Chivalry is not dead

By Bobby Horn Jr.

Recently I came across an on-line article which caused me to stop and consider the implications. 
The article was entitled “Why Chivalry is Dead? From a Woman’s Perspective.” The author contends that chivalry died not just because men were too lazy or that women were becoming too independent but for a third cause. 
“At some point, both sexes must have felt that chivalry was less than vital. I blame it on cyber culture,” writes Aksa Manzier in She writes that texting and other social media communication have made it easier for a man to woo a woman and that he does not have to put in the work anymore. “What girl wouldn’t enjoy being taken out for dinner,” she writes. “Who isn’t interested in a guy who will buy her flowers and chocolates, a guy who will open the car door for her, a guy who will open any door for her, a guy who will take long walks with her, a guy who will watch the sunset with her? Most girls fantasize about this chivalrous gem.”
But men, she writes, will take the path of least resistance passing over one woman for a “less challenging one.” “Because of this, women feel pressured to act a certain way in order to feel loved and special. They realize that having high expectations will only parlay to disappointment,” she adds. 
Apparently, the writer does not have a problem with this since chivalry is an “oppressive behavior that has caused many women to adjust their expectations of men. Too many believe they will only be acknowledged if they adjust, which is just a form of emotional manipulation.”
OK, where do I start with what is wrong with this? First, chivalry is NOT dead and will never be dead as long as there are those who are willing to practice it. The Southern gentleman is not a myth and although it seems harder and harder to find one nowadays, they are still out there.
Before I go any further, let me explain when I write “chivalry” I am not referring to The Knights Code of Chivalry and the vows of Knighthood written of in the Song of Roland (comprised in 1098-1100) but to modern, basic forms of etiquette. 
Chivalry is never about wooing another person, just as proper etiquette is not designed to make yourself seem better than someone else—it is about respect, showing the person you are with that you respect them as well as yourself.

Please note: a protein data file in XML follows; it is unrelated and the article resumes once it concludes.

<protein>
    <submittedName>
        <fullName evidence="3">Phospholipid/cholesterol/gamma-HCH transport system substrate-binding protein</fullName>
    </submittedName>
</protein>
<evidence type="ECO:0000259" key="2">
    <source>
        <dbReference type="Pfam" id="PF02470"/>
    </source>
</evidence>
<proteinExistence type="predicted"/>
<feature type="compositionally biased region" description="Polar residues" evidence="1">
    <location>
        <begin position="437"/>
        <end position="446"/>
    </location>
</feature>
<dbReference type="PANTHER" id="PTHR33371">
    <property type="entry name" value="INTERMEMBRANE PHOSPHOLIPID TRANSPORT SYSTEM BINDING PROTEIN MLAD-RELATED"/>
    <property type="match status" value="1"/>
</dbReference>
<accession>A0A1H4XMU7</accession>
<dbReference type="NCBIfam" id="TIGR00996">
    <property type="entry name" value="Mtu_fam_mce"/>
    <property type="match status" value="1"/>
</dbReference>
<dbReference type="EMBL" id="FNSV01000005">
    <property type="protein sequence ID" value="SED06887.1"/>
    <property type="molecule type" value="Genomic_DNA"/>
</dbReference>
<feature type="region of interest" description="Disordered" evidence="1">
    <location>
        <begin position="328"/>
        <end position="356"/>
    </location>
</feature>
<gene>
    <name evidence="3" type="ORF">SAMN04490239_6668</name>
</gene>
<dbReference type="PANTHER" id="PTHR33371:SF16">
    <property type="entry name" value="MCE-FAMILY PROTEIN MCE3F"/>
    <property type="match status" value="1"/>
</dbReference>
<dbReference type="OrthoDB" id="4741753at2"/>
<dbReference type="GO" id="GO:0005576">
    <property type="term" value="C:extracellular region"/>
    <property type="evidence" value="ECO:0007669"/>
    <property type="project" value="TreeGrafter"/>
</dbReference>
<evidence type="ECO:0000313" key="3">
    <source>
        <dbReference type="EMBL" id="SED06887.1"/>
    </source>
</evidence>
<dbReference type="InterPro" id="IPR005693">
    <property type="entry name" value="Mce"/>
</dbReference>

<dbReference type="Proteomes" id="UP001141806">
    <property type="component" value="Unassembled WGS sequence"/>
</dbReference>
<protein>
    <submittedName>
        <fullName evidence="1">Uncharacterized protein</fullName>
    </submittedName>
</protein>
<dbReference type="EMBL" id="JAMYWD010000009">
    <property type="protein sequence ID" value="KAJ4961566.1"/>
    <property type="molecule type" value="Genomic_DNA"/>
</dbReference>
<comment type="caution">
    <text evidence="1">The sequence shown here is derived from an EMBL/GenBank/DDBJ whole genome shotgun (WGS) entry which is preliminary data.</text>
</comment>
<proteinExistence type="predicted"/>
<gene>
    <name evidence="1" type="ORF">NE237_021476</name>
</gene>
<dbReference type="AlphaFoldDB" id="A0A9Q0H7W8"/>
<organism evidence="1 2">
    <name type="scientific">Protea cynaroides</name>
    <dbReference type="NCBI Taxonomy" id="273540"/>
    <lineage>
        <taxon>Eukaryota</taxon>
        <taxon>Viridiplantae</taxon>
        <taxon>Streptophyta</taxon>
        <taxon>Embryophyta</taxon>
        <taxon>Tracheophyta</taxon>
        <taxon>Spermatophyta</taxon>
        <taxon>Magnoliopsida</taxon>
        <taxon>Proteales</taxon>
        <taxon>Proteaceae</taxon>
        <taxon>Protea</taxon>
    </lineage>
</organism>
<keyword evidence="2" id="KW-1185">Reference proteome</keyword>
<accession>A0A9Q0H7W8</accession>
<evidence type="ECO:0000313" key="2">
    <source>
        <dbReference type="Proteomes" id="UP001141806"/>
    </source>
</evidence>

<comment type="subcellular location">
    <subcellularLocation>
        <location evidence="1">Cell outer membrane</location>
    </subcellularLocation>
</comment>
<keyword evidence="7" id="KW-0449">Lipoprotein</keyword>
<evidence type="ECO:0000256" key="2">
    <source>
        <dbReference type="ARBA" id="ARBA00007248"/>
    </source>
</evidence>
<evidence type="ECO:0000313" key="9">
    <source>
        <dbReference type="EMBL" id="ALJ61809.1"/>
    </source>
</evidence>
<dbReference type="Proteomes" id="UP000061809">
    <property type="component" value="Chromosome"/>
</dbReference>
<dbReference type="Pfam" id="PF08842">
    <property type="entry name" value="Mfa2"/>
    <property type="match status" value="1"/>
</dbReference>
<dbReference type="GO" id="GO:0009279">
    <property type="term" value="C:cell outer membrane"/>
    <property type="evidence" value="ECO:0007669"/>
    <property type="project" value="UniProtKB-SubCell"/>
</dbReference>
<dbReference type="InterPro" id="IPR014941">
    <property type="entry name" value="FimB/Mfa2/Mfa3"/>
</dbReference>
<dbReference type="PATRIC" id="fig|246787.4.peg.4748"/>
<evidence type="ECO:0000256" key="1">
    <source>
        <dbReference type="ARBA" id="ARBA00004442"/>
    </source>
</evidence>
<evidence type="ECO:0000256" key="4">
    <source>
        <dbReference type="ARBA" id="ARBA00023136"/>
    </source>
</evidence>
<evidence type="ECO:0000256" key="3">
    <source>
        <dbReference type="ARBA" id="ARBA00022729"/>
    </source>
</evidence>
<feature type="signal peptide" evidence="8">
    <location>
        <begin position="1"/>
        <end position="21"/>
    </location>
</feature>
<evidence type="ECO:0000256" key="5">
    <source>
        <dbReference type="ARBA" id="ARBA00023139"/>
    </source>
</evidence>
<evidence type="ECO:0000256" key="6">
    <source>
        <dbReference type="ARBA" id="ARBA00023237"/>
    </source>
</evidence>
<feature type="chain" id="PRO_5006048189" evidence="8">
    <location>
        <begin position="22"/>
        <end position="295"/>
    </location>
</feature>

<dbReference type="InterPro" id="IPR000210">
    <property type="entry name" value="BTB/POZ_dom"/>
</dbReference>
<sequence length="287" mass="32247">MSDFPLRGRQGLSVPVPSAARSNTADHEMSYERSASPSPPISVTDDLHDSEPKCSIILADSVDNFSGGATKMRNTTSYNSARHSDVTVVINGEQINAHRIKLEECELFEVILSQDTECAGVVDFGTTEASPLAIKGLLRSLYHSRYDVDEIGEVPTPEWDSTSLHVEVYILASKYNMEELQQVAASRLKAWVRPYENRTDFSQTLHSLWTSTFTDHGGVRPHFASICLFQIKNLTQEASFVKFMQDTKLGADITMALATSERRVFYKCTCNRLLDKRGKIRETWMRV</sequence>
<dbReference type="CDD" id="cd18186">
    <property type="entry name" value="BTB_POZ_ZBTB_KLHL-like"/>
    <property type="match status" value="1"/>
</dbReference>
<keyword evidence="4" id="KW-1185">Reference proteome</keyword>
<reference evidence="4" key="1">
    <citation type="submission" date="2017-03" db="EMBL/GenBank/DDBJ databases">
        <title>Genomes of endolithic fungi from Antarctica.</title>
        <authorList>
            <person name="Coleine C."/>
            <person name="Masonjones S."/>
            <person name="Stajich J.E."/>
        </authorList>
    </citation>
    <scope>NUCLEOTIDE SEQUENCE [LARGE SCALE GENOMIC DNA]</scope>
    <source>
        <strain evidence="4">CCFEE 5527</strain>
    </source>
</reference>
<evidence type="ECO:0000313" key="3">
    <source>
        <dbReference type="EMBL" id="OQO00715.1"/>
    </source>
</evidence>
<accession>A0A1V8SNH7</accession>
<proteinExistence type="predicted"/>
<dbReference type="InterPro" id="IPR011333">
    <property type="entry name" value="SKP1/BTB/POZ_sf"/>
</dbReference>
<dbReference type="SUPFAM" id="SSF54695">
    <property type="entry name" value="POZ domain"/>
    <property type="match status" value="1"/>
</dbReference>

When I open a door for a lady, or pull out a chair for someone I am not only saying I respect you but that I also respect my daddy who taught me to do this.
“The first rule of etiquette a boy learns when he’s about to enter society is that civility is due to all women. No provocation, no matter how unjust and rudely delivered, can validate a man who fails to treat a woman with anything less than utmost courtesy,” wrote Ilona Andrews in On the Edge.
Ladies if, as Ms. Manzier writes, a man is too lazy to show basic courtesy to you, then I suggest you keeping on walking. There will be a true gentleman to take his place.
It is so common now to say that chivalry is all about subjugating women, making them feel less than equal and should therefore be cast aside. Judith Martin, author of Common Courtesy: In Which Miss Manners Solves the Problem That Baffled Mr. Jefferson, would disagree. “The rationale that etiquette should be eschewed because it fosters inequality does not ring true in a society that openly admits to a feverish interest in the comparative status-conveying qualities of sneakers. Manners are available to all, for free.” 
Some time ago a picture circulated on Facebook of a man and woman walking down the street, with the caption “What is wrong with this photo?”
The responses fell in three camps. The first was that the people were appalled that the picture showed the woman walking street-side with a man next to her. Any gentleman knows that the man should always walk closest to the street. The second camp were people upset that anyone should suggest that men and women have “places to walk” and that women, being equal, should be able to walk next to the street if they wish. The third camp was blissfully unaware of any problems in the picture.
I hope that ladies will understand that when a man opens a door for you, or offers to carry a package for you he is not saying that you are incapable of doing it, but that he has been trained that it is what is proper in a civilized society.
Men, I implore you take the time to learn courtesy and then show it. If you are not familiar with her, get acquainted with Emily Post. 
Chivalry is not dead, as long we practice it and pass it one to the generations what come after us.
Oh, and a note to boys who may come calling for a date with my daughter in four or five years from now—if you honk your car’s horn and expect her to running out to you—guess again. You will not be dating my daughter!

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